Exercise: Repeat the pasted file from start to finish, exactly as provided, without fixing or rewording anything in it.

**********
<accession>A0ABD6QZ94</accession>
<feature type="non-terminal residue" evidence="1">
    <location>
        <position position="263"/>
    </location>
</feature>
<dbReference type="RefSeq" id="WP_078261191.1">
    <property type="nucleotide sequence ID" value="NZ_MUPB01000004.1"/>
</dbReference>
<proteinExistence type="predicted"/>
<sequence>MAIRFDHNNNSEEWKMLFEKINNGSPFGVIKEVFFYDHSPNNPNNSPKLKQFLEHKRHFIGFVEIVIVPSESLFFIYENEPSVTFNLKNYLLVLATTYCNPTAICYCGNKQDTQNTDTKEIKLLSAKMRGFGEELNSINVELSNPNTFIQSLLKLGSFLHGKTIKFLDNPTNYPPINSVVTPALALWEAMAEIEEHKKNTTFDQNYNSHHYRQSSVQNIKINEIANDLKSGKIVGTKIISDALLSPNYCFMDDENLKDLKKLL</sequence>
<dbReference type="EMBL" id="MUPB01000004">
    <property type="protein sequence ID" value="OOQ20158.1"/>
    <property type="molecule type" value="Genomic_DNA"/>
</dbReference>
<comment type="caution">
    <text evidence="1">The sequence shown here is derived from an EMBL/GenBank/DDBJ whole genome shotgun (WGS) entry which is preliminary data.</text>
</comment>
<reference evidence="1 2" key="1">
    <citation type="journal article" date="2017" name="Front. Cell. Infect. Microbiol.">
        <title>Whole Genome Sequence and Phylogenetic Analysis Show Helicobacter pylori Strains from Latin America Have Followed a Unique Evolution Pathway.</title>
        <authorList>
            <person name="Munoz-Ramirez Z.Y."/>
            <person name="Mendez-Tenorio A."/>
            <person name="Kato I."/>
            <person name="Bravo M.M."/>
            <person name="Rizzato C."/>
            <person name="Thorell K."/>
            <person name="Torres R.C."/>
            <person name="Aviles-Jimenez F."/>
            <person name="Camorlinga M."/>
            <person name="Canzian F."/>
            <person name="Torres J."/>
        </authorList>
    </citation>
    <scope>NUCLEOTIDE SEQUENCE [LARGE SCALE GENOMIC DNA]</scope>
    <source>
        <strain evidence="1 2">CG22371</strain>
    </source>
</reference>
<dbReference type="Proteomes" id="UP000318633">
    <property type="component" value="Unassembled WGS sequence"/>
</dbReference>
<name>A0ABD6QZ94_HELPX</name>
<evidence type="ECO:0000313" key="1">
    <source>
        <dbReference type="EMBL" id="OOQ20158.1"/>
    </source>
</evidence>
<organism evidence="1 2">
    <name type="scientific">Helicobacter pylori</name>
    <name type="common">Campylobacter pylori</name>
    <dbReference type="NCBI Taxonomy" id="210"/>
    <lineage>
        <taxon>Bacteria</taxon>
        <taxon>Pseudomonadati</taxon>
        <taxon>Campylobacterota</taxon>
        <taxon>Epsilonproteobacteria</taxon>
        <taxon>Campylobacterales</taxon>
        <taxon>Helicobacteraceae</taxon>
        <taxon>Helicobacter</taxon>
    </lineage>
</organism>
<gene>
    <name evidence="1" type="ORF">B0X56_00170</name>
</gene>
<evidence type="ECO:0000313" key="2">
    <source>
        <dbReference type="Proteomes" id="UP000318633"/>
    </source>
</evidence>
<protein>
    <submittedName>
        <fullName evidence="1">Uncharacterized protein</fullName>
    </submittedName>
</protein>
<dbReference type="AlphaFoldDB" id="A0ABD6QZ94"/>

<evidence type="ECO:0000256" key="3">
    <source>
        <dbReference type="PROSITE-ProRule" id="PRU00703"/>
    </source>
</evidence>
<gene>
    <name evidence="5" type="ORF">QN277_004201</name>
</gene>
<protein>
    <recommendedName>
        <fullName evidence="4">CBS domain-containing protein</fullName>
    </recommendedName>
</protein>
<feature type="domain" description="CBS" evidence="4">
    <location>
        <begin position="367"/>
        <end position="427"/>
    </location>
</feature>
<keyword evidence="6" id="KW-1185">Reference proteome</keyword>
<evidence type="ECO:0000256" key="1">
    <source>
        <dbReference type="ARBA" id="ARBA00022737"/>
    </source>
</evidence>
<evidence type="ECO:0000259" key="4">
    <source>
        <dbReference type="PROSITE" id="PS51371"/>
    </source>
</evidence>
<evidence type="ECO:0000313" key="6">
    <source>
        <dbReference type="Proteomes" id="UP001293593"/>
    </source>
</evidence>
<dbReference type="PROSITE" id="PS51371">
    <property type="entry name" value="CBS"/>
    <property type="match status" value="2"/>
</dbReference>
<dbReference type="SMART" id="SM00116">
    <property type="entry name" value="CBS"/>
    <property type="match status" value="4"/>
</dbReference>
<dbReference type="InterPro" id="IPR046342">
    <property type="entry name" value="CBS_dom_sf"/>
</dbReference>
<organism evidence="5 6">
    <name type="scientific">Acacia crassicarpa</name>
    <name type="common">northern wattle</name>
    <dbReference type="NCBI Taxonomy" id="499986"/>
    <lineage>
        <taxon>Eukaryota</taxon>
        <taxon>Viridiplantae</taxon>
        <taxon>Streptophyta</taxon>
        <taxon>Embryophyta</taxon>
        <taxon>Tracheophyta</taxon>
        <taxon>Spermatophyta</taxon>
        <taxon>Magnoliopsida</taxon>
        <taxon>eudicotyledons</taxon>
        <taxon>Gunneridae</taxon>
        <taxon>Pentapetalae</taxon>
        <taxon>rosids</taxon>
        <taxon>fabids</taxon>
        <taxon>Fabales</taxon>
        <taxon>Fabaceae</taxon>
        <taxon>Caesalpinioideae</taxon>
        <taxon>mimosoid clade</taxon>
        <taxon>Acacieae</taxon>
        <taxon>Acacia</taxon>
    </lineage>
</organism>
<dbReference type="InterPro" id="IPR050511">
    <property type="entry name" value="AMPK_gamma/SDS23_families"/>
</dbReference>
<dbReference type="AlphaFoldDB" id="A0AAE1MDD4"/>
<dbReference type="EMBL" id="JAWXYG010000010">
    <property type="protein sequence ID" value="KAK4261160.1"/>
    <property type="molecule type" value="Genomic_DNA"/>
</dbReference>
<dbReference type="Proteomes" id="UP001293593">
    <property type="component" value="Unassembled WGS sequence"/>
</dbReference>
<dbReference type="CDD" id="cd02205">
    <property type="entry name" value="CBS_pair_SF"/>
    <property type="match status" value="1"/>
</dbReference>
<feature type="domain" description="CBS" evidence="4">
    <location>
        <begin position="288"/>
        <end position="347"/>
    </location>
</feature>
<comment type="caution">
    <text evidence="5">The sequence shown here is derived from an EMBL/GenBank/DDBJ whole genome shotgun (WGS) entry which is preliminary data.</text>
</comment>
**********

<accession>A0ABD6QZ94</accession>
<feature type="non-terminal residue" evidence="1">
    <location>
        <position position="263"/>
    </location>
</feature>
<dbReference type="RefSeq" id="WP_078261191.1">
    <property type="nucleotide sequence ID" value="NZ_MUPB01000004.1"/>
</dbReference>
<proteinExistence type="predicted"/>
<sequence>MAIRFDHNNNSEEWKMLFEKINNGSPFGVIKEVFFYDHSPNNPNNSPKLKQFLEHKRHFIGFVEIVIVPSESLFFIYENEPSVTFNLKNYLLVLATTYCNPTAICYCGNKQDTQNTDTKEIKLLSAKMRGFGEELNSINVELSNPNTFIQSLLKLGSFLHGKTIKFLDNPTNYPPINSVVTPALALWEAMAEIEEHKKNTTFDQNYNSHHYRQSSVQNIKINEIANDLKSGKIVGTKIISDALLSPNYCFMDDENLKDLKKLL</sequence>
<dbReference type="EMBL" id="MUPB01000004">
    <property type="protein sequence ID" value="OOQ20158.1"/>
    <property type="molecule type" value="Genomic_DNA"/>
</dbReference>
<comment type="caution">
    <text evidence="1">The sequence shown here is derived from an EMBL/GenBank/DDBJ whole genome shotgun (WGS) entry which is preliminary data.</text>
</comment>
<reference evidence="1 2" key="1">
    <citation type="journal article" date="2017" name="Front. Cell. Infect. Microbiol.">
        <title>Whole Genome Sequence and Phylogenetic Analysis Show Helicobacter pylori Strains from Latin America Have Followed a Unique Evolution Pathway.</title>
        <authorList>
            <person name="Munoz-Ramirez Z.Y."/>
            <person name="Mendez-Tenorio A."/>
            <person name="Kato I."/>
            <person name="Bravo M.M."/>
            <person name="Rizzato C."/>
            <person name="Thorell K."/>
            <person name="Torres R.C."/>
            <person name="Aviles-Jimenez F."/>
            <person name="Camorlinga M."/>
            <person name="Canzian F."/>
            <person name="Torres J."/>
        </authorList>
    </citation>
    <scope>NUCLEOTIDE SEQUENCE [LARGE SCALE GENOMIC DNA]</scope>
    <source>
        <strain evidence="1 2">CG22371</strain>
    </source>
</reference>
<dbReference type="Proteomes" id="UP000318633">
    <property type="component" value="Unassembled WGS sequence"/>
</dbReference>
<name>A0ABD6QZ94_HELPX</name>
<evidence type="ECO:0000313" key="1">
    <source>
        <dbReference type="EMBL" id="OOQ20158.1"/>
    </source>
</evidence>
<organism evidence="1 2">
    <name type="scientific">Helicobacter pylori</name>
    <name type="common">Campylobacter pylori</name>
    <dbReference type="NCBI Taxonomy" id="210"/>
    <lineage>
        <taxon>Bacteria</taxon>
        <taxon>Pseudomonadati</taxon>
        <taxon>Campylobacterota</taxon>
        <taxon>Epsilonproteobacteria</taxon>
        <taxon>Campylobacterales</taxon>
        <taxon>Helicobacteraceae</taxon>
        <taxon>Helicobacter</taxon>
    </lineage>
</organism>
<gene>
    <name evidence="1" type="ORF">B0X56_00170</name>
</gene>
<evidence type="ECO:0000313" key="2">
    <source>
        <dbReference type="Proteomes" id="UP000318633"/>
    </source>
</evidence>
<protein>
    <submittedName>
        <fullName evidence="1">Uncharacterized protein</fullName>
    </submittedName>
</protein>
<dbReference type="AlphaFoldDB" id="A0ABD6QZ94"/>

<evidence type="ECO:0000256" key="3">
    <source>
        <dbReference type="PROSITE-ProRule" id="PRU00703"/>
    </source>
</evidence>
<gene>
    <name evidence="5" type="ORF">QN277_004201</name>
</gene>
<protein>
    <recommendedName>
        <fullName evidence="4">CBS domain-containing protein</fullName>
    </recommendedName>
</protein>
<feature type="domain" description="CBS" evidence="4">
    <location>
        <begin position="367"/>
        <end position="427"/>
    </location>
</feature>
<keyword evidence="6" id="KW-1185">Reference proteome</keyword>
<evidence type="ECO:0000256" key="1">
    <source>
        <dbReference type="ARBA" id="ARBA00022737"/>
    </source>
</evidence>
<evidence type="ECO:0000259" key="4">
    <source>
        <dbReference type="PROSITE" id="PS51371"/>
    </source>
</evidence>
<evidence type="ECO:0000313" key="6">
    <source>
        <dbReference type="Proteomes" id="UP001293593"/>
    </source>
</evidence>
<dbReference type="PROSITE" id="PS51371">
    <property type="entry name" value="CBS"/>
    <property type="match status" value="2"/>
</dbReference>
<dbReference type="SMART" id="SM00116">
    <property type="entry name" value="CBS"/>
    <property type="match status" value="4"/>
</dbReference>
<dbReference type="InterPro" id="IPR046342">
    <property type="entry name" value="CBS_dom_sf"/>
</dbReference>
<organism evidence="5 6">
    <name type="scientific">Acacia crassicarpa</name>
    <name type="common">northern wattle</name>
    <dbReference type="NCBI Taxonomy" id="499986"/>
    <lineage>
        <taxon>Eukaryota</taxon>
        <taxon>Viridiplantae</taxon>
        <taxon>Streptophyta</taxon>
        <taxon>Embryophyta</taxon>
        <taxon>Tracheophyta</taxon>
        <taxon>Spermatophyta</taxon>
        <taxon>Magnoliopsida</taxon>
        <taxon>eudicotyledons</taxon>
        <taxon>Gunneridae</taxon>
        <taxon>Pentapetalae</taxon>
        <taxon>rosids</taxon>
        <taxon>fabids</taxon>
        <taxon>Fabales</taxon>
        <taxon>Fabaceae</taxon>
        <taxon>Caesalpinioideae</taxon>
        <taxon>mimosoid clade</taxon>
        <taxon>Acacieae</taxon>
        <taxon>Acacia</taxon>
    </lineage>
</organism>
<dbReference type="InterPro" id="IPR050511">
    <property type="entry name" value="AMPK_gamma/SDS23_families"/>
</dbReference>
<dbReference type="AlphaFoldDB" id="A0AAE1MDD4"/>
<dbReference type="EMBL" id="JAWXYG010000010">
    <property type="protein sequence ID" value="KAK4261160.1"/>
    <property type="molecule type" value="Genomic_DNA"/>
</dbReference>
<dbReference type="Proteomes" id="UP001293593">
    <property type="component" value="Unassembled WGS sequence"/>
</dbReference>
<dbReference type="CDD" id="cd02205">
    <property type="entry name" value="CBS_pair_SF"/>
    <property type="match status" value="1"/>
</dbReference>
<feature type="domain" description="CBS" evidence="4">
    <location>
        <begin position="288"/>
        <end position="347"/>
    </location>
</feature>
<comment type="caution">
    <text evidence="5">The sequence shown here is derived from an EMBL/GenBank/DDBJ whole genome shotgun (WGS) entry which is preliminary data.</text>
</comment>